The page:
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What's the difference between summary

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Matthew Montoya

on 14 April 2015

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Transcript of What's the difference between summary

What's the difference between
summary and analysis?

Summary
Shares what the author said
Does not comment on what author said
Does not take apart the author's message and examine specific pieces to see why they are effective/ineffective
In "Letter from Birmingham Jail," King uses logos when he says that there are two types of laws--just and unjust. He defines a just law as one that “squares with the moral law” and an unjust law as one that “is out of harmony with the moral law.”
summary
Adler uses logic to appeal to his readers when he compares the process of owning a book to eating a steak.
summary
Analysis
Takes apart the author's message and examines specific pieces to see why they are effective/ineffective
Comments on what the author said
Explains why each passage of evidence is significant to the overall discussion
summarize: give a brief statement of the main points of something
(Apple Dictionary)
Analyze: 1. examine methodically and in detail the constitution or structure of (something)
2. • discover or reveal (something) through detailed examination
--Apple Dictionary
King uses logos when he says that segregation is not harmonious with moral law because it engenders a harmful sense of inferiority in the oppressed.


In paragraph 16, King supports his position with references to various philosophers and theologians.
summary
summary
In "Letter from Birmingham Jail," King uses logos when he says that there are two types of laws--just and unjust. He defines a just law as one that “squares with the moral law” and an unjust law as one that “is out of harmony with the moral law.”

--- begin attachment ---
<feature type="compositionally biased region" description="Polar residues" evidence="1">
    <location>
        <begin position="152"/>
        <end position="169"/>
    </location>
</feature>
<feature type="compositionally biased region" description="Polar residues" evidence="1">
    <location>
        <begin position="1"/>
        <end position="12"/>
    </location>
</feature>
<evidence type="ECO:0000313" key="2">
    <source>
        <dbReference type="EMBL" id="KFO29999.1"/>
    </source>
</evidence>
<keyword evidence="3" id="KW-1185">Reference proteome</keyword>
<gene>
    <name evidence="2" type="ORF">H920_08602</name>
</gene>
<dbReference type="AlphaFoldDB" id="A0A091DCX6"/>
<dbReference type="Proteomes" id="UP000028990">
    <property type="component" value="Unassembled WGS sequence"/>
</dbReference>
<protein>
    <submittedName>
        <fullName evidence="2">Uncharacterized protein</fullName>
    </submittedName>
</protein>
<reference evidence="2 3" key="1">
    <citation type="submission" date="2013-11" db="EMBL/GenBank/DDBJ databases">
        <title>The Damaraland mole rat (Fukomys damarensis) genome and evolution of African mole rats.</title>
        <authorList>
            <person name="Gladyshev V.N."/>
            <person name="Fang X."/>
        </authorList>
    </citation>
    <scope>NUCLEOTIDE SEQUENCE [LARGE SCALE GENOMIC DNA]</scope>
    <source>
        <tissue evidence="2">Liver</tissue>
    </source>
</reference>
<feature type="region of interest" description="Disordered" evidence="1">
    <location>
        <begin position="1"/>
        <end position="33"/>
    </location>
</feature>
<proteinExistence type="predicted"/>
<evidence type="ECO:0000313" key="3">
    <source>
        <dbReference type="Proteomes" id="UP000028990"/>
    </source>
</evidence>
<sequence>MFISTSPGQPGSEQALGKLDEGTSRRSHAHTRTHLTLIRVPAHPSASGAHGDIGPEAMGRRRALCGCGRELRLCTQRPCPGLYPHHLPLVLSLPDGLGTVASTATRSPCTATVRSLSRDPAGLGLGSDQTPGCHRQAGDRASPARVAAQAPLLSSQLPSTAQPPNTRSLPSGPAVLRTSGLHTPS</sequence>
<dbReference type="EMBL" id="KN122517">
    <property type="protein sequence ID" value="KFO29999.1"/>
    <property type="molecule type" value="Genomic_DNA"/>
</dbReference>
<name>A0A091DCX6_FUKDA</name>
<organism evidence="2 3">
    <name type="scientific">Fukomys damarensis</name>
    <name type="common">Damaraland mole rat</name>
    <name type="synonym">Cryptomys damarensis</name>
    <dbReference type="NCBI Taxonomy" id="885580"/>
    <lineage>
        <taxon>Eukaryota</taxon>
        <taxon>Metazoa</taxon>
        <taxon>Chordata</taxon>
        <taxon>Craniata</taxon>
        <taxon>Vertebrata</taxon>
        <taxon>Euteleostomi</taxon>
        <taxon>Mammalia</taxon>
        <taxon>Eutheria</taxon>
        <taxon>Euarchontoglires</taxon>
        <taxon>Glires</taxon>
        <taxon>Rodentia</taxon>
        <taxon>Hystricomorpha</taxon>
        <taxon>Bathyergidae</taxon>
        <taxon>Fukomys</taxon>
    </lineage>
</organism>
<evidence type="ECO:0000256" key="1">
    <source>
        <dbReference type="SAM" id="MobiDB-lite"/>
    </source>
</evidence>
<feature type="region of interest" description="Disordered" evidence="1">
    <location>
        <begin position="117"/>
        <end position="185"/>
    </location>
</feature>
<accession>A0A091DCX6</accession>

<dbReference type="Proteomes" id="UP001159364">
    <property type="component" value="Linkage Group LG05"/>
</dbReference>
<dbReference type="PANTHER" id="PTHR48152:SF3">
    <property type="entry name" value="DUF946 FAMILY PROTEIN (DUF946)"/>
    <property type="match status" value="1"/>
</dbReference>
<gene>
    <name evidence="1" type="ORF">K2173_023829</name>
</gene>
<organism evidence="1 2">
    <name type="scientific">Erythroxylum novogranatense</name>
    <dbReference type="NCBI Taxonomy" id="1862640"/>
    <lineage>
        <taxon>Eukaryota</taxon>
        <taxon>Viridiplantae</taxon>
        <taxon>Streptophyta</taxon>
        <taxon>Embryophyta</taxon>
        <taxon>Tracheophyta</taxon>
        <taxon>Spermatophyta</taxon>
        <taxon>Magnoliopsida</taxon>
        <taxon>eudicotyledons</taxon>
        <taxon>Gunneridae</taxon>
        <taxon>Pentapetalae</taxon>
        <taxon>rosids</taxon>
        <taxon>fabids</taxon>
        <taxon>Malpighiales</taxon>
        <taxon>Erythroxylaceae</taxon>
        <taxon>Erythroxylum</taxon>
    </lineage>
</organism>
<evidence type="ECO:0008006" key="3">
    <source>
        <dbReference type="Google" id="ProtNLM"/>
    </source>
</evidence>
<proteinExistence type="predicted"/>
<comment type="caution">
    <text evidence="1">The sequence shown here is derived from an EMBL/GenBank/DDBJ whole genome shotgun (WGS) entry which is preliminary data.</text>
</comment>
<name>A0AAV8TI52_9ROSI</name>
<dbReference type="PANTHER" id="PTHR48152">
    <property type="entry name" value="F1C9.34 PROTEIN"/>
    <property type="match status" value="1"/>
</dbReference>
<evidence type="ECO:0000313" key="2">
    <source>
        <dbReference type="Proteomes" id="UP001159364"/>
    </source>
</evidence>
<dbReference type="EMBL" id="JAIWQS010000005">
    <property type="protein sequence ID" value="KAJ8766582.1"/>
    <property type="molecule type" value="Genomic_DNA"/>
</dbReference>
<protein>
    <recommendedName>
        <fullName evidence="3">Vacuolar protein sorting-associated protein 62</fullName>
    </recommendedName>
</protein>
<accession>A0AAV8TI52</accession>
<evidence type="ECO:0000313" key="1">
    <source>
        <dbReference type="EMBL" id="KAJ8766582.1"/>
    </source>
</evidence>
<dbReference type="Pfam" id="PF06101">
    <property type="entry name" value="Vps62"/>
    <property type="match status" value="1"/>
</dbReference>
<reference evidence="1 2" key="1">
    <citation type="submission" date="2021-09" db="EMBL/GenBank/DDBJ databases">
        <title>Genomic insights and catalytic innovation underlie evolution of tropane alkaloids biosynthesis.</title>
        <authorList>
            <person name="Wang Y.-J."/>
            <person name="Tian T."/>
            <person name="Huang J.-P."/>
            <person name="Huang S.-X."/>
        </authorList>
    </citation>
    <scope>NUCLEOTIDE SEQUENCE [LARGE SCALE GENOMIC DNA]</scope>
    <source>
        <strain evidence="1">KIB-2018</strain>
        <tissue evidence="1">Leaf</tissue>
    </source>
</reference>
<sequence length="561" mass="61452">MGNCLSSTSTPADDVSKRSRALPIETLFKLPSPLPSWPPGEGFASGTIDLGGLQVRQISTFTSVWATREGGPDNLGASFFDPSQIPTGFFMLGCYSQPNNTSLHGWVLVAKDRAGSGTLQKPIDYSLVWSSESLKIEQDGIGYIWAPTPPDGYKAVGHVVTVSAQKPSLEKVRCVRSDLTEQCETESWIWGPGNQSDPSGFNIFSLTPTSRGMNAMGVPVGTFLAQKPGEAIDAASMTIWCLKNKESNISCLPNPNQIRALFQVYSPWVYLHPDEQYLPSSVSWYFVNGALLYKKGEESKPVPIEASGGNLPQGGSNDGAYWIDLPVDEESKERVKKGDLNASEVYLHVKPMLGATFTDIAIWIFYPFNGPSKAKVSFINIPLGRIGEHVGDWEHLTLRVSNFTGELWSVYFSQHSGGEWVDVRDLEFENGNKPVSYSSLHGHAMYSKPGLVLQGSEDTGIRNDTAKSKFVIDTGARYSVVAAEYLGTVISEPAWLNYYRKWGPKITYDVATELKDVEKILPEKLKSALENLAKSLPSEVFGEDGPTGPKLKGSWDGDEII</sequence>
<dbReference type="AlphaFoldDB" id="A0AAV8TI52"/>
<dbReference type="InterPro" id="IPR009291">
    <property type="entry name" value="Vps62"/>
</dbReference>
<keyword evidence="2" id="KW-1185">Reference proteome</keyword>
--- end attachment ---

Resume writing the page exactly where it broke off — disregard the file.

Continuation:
In "Letter from Birmingham Jail," King uses logos when he says that there are two types of laws--just and unjust. He defines a just law as one that “squares with the moral law” and an unjust law as one that “is out of harmony with the moral law.”
Because King’s audience is a group of ministers which hold a shared belief in a “moral law,” these definitions will likely ring true to them on a logical level.
Analyis
Summary
King uses logos when he says that segregation is not harmonious with moral law because it engenders a harmful sense of inferiority in the oppressed.
King uses logos when he says that segregation is not harmonious with moral law because it engenders a harmful sense of inferiority in the oppressed.
This argument appeals to the ministers’ shared belief in the divinity and worth of the human soul, and causes them to see segregation as a form of oppression. By exposing segregation in this light, King clearly and logically shows how segregation is a violation of justice and moral law.
Summary
Analyis
In paragraph 16, King supports his position with references to various philosophers and theologians.
In paragraph 16, King supports his position with references to various philosophers and theologians
with whom his audience is sure to be familiar. Invoking the authority of these well-respected individuals gives greater weight to King’s words and causes his audience to see how segregation is not simply a social but a moral and a philosophical issue.